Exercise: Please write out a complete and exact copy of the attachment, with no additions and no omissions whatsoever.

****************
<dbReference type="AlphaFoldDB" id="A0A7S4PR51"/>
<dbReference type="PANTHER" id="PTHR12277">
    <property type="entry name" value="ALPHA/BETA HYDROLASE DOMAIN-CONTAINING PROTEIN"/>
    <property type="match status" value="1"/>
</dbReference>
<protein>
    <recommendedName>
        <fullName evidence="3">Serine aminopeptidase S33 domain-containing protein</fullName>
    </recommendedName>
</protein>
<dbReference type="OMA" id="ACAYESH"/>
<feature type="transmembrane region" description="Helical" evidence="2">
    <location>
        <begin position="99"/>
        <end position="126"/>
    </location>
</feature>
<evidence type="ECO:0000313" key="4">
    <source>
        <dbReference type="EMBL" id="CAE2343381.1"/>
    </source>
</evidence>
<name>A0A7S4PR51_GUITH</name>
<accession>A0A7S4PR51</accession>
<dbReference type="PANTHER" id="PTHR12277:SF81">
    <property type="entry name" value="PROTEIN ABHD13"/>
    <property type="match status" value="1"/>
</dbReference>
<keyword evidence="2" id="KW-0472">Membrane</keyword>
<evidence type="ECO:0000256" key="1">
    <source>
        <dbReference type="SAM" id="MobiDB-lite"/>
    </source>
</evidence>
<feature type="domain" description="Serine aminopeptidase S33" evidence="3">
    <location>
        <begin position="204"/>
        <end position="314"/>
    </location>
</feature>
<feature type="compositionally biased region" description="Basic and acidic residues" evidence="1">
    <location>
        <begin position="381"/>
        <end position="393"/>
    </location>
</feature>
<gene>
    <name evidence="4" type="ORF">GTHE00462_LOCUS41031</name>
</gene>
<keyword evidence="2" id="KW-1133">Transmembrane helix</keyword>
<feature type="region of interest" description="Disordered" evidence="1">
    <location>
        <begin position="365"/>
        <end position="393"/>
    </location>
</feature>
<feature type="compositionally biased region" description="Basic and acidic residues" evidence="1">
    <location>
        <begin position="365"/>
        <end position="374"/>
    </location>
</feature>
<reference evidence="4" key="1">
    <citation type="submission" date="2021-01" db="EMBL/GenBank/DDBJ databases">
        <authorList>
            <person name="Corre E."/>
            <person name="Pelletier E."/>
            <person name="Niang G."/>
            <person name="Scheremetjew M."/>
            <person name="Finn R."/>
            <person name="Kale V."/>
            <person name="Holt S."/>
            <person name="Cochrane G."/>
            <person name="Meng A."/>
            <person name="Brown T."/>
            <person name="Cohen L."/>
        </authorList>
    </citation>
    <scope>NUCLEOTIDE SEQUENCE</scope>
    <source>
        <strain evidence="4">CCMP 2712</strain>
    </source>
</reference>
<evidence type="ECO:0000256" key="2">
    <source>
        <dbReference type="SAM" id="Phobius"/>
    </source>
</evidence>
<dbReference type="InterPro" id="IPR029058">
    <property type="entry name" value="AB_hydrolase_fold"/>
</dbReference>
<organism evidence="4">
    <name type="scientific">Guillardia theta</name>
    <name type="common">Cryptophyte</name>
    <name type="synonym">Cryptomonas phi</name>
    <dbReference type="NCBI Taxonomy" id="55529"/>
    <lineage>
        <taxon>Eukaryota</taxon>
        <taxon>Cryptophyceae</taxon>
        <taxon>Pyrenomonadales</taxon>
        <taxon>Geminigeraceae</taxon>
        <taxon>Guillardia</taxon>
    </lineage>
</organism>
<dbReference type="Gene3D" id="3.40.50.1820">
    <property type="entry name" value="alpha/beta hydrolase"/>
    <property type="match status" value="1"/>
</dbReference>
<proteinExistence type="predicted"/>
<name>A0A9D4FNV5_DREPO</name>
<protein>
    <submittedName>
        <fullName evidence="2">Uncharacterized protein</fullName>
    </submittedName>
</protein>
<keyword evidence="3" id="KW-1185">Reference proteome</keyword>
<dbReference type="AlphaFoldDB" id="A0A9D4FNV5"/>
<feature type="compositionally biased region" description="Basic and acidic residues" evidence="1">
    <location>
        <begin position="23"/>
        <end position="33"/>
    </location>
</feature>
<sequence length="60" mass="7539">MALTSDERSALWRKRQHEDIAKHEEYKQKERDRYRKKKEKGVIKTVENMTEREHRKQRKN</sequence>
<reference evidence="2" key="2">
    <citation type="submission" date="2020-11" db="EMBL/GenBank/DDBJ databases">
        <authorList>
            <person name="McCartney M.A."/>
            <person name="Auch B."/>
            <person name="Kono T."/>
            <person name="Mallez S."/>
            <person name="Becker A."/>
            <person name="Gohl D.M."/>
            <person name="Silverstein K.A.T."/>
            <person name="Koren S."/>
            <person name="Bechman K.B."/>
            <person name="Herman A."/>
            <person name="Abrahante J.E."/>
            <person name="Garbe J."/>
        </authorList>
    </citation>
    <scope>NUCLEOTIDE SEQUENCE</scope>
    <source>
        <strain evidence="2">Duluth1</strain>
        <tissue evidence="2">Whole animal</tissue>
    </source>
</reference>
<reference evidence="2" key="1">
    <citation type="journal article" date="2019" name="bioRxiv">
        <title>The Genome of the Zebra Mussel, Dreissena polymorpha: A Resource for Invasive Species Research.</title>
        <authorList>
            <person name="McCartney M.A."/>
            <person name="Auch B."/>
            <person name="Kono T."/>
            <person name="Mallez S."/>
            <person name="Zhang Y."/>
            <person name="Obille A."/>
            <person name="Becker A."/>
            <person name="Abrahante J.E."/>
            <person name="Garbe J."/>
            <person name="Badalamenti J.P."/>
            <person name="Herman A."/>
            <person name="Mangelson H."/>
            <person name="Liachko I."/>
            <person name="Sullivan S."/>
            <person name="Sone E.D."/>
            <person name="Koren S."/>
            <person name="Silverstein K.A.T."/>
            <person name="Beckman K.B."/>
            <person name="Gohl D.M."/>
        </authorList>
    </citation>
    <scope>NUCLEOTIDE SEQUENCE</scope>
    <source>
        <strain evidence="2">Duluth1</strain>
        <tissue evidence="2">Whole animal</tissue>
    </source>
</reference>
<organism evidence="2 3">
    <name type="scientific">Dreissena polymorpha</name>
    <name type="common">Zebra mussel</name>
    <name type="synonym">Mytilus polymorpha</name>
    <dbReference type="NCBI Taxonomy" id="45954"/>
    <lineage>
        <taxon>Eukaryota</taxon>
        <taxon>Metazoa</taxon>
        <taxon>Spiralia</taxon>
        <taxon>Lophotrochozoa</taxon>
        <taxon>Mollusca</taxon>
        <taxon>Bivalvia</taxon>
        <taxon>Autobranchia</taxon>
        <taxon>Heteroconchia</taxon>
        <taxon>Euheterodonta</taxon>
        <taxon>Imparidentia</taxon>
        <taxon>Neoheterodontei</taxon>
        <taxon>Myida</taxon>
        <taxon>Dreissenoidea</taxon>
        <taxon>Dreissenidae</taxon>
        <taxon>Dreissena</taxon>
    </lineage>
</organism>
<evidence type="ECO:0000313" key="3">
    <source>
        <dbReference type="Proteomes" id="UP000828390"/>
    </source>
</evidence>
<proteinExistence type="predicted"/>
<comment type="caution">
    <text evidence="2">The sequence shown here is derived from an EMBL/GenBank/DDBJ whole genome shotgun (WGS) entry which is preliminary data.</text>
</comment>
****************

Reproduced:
<dbReference type="AlphaFoldDB" id="A0A7S4PR51"/>
<dbReference type="PANTHER" id="PTHR12277">
    <property type="entry name" value="ALPHA/BETA HYDROLASE DOMAIN-CONTAINING PROTEIN"/>
    <property type="match status" value="1"/>
</dbReference>
<protein>
    <recommendedName>
        <fullName evidence="3">Serine aminopeptidase S33 domain-containing protein</fullName>
    </recommendedName>
</protein>
<dbReference type="OMA" id="ACAYESH"/>
<feature type="transmembrane region" description="Helical" evidence="2">
    <location>
        <begin position="99"/>
        <end position="126"/>
    </location>
</feature>
<evidence type="ECO:0000313" key="4">
    <source>
        <dbReference type="EMBL" id="CAE2343381.1"/>
    </source>
</evidence>
<name>A0A7S4PR51_GUITH</name>
<accession>A0A7S4PR51</accession>
<dbReference type="PANTHER" id="PTHR12277:SF81">
    <property type="entry name" value="PROTEIN ABHD13"/>
    <property type="match status" value="1"/>
</dbReference>
<keyword evidence="2" id="KW-0472">Membrane</keyword>
<evidence type="ECO:0000256" key="1">
    <source>
        <dbReference type="SAM" id="MobiDB-lite"/>
    </source>
</evidence>
<feature type="domain" description="Serine aminopeptidase S33" evidence="3">
    <location>
        <begin position="204"/>
        <end position="314"/>
    </location>
</feature>
<feature type="compositionally biased region" description="Basic and acidic residues" evidence="1">
    <location>
        <begin position="381"/>
        <end position="393"/>
    </location>
</feature>
<gene>
    <name evidence="4" type="ORF">GTHE00462_LOCUS41031</name>
</gene>
<keyword evidence="2" id="KW-1133">Transmembrane helix</keyword>
<feature type="region of interest" description="Disordered" evidence="1">
    <location>
        <begin position="365"/>
        <end position="393"/>
    </location>
</feature>
<feature type="compositionally biased region" description="Basic and acidic residues" evidence="1">
    <location>
        <begin position="365"/>
        <end position="374"/>
    </location>
</feature>
<reference evidence="4" key="1">
    <citation type="submission" date="2021-01" db="EMBL/GenBank/DDBJ databases">
        <authorList>
            <person name="Corre E."/>
            <person name="Pelletier E."/>
            <person name="Niang G."/>
            <person name="Scheremetjew M."/>
            <person name="Finn R."/>
            <person name="Kale V."/>
            <person name="Holt S."/>
            <person name="Cochrane G."/>
            <person name="Meng A."/>
            <person name="Brown T."/>
            <person name="Cohen L."/>
        </authorList>
    </citation>
    <scope>NUCLEOTIDE SEQUENCE</scope>
    <source>
        <strain evidence="4">CCMP 2712</strain>
    </source>
</reference>
<evidence type="ECO:0000256" key="2">
    <source>
        <dbReference type="SAM" id="Phobius"/>
    </source>
</evidence>
<dbReference type="InterPro" id="IPR029058">
    <property type="entry name" value="AB_hydrolase_fold"/>
</dbReference>
<organism evidence="4">
    <name type="scientific">Guillardia theta</name>
    <name type="common">Cryptophyte</name>
    <name type="synonym">Cryptomonas phi</name>
    <dbReference type="NCBI Taxonomy" id="55529"/>
    <lineage>
        <taxon>Eukaryota</taxon>
        <taxon>Cryptophyceae</taxon>
        <taxon>Pyrenomonadales</taxon>
        <taxon>Geminigeraceae</taxon>
        <taxon>Guillardia</taxon>
    </lineage>
</organism>
<dbReference type="Gene3D" id="3.40.50.1820">
    <property type="entry name" value="alpha/beta hydrolase"/>
    <property type="match status" value="1"/>
</dbReference>
<proteinExistence type="predicted"/>
<name>A0A9D4FNV5_DREPO</name>
<protein>
    <submittedName>
        <fullName evidence="2">Uncharacterized protein</fullName>
    </submittedName>
</protein>
<keyword evidence="3" id="KW-1185">Reference proteome</keyword>
<dbReference type="AlphaFoldDB" id="A0A9D4FNV5"/>
<feature type="compositionally biased region" description="Basic and acidic residues" evidence="1">
    <location>
        <begin position="23"/>
        <end position="33"/>
    </location>
</feature>
<sequence length="60" mass="7539">MALTSDERSALWRKRQHEDIAKHEEYKQKERDRYRKKKEKGVIKTVENMTEREHRKQRKN</sequence>
<reference evidence="2" key="2">
    <citation type="submission" date="2020-11" db="EMBL/GenBank/DDBJ databases">
        <authorList>
            <person name="McCartney M.A."/>
            <person name="Auch B."/>
            <person name="Kono T."/>
            <person name="Mallez S."/>
            <person name="Becker A."/>
            <person name="Gohl D.M."/>
            <person name="Silverstein K.A.T."/>
            <person name="Koren S."/>
            <person name="Bechman K.B."/>
            <person name="Herman A."/>
            <person name="Abrahante J.E."/>
            <person name="Garbe J."/>
        </authorList>
    </citation>
    <scope>NUCLEOTIDE SEQUENCE</scope>
    <source>
        <strain evidence="2">Duluth1</strain>
        <tissue evidence="2">Whole animal</tissue>
    </source>
</reference>
<reference evidence="2" key="1">
    <citation type="journal article" date="2019" name="bioRxiv">
        <title>The Genome of the Zebra Mussel, Dreissena polymorpha: A Resource for Invasive Species Research.</title>
        <authorList>
            <person name="McCartney M.A."/>
            <person name="Auch B."/>
            <person name="Kono T."/>
            <person name="Mallez S."/>
            <person name="Zhang Y."/>
            <person name="Obille A."/>
            <person name="Becker A."/>
            <person name="Abrahante J.E."/>
            <person name="Garbe J."/>
            <person name="Badalamenti J.P."/>
            <person name="Herman A."/>
            <person name="Mangelson H."/>
            <person name="Liachko I."/>
            <person name="Sullivan S."/>
            <person name="Sone E.D."/>
            <person name="Koren S."/>
            <person name="Silverstein K.A.T."/>
            <person name="Beckman K.B."/>
            <person name="Gohl D.M."/>
        </authorList>
    </citation>
    <scope>NUCLEOTIDE SEQUENCE</scope>
    <source>
        <strain evidence="2">Duluth1</strain>
        <tissue evidence="2">Whole animal</tissue>
    </source>
</reference>
<organism evidence="2 3">
    <name type="scientific">Dreissena polymorpha</name>
    <name type="common">Zebra mussel</name>
    <name type="synonym">Mytilus polymorpha</name>
    <dbReference type="NCBI Taxonomy" id="45954"/>
    <lineage>
        <taxon>Eukaryota</taxon>
        <taxon>Metazoa</taxon>
        <taxon>Spiralia</taxon>
        <taxon>Lophotrochozoa</taxon>
        <taxon>Mollusca</taxon>
        <taxon>Bivalvia</taxon>
        <taxon>Autobranchia</taxon>
        <taxon>Heteroconchia</taxon>
        <taxon>Euheterodonta</taxon>
        <taxon>Imparidentia</taxon>
        <taxon>Neoheterodontei</taxon>
        <taxon>Myida</taxon>
        <taxon>Dreissenoidea</taxon>
        <taxon>Dreissenidae</taxon>
        <taxon>Dreissena</taxon>
    </lineage>
</organism>
<evidence type="ECO:0000313" key="3">
    <source>
        <dbReference type="Proteomes" id="UP000828390"/>
    </source>
</evidence>
<proteinExistence type="predicted"/>
<comment type="caution">
    <text evidence="2">The sequence shown here is derived from an EMBL/GenBank/DDBJ whole genome shotgun (WGS) entry which is preliminary data.</text>
</comment>